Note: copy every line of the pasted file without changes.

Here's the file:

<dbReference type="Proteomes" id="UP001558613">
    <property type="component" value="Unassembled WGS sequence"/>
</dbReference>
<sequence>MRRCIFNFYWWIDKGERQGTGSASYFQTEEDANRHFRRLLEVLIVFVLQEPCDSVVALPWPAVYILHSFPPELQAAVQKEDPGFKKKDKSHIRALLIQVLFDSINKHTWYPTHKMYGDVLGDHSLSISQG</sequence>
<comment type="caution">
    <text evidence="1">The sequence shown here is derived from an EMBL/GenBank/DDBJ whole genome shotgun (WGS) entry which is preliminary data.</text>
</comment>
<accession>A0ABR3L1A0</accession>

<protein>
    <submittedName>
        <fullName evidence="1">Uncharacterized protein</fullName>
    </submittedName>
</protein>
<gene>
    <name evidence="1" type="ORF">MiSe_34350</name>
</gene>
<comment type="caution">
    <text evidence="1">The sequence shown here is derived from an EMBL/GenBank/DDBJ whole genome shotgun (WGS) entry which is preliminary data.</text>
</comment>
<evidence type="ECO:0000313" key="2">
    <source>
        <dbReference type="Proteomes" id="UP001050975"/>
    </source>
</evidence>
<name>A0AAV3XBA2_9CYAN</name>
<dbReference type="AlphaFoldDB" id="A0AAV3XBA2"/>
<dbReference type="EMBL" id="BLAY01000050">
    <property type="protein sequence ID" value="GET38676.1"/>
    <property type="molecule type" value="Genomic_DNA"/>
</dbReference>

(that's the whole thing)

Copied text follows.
<dbReference type="Proteomes" id="UP001558613">
    <property type="component" value="Unassembled WGS sequence"/>
</dbReference>
<sequence>MRRCIFNFYWWIDKGERQGTGSASYFQTEEDANRHFRRLLEVLIVFVLQEPCDSVVALPWPAVYILHSFPPELQAAVQKEDPGFKKKDKSHIRALLIQVLFDSINKHTWYPTHKMYGDVLGDHSLSISQG</sequence>
<comment type="caution">
    <text evidence="1">The sequence shown here is derived from an EMBL/GenBank/DDBJ whole genome shotgun (WGS) entry which is preliminary data.</text>
</comment>
<accession>A0ABR3L1A0</accession>

<protein>
    <submittedName>
        <fullName evidence="1">Uncharacterized protein</fullName>
    </submittedName>
</protein>
<gene>
    <name evidence="1" type="ORF">MiSe_34350</name>
</gene>
<comment type="caution">
    <text evidence="1">The sequence shown here is derived from an EMBL/GenBank/DDBJ whole genome shotgun (WGS) entry which is preliminary data.</text>
</comment>
<evidence type="ECO:0000313" key="2">
    <source>
        <dbReference type="Proteomes" id="UP001050975"/>
    </source>
</evidence>
<name>A0AAV3XBA2_9CYAN</name>
<dbReference type="AlphaFoldDB" id="A0AAV3XBA2"/>
<dbReference type="EMBL" id="BLAY01000050">
    <property type="protein sequence ID" value="GET38676.1"/>
    <property type="molecule type" value="Genomic_DNA"/>
</dbReference>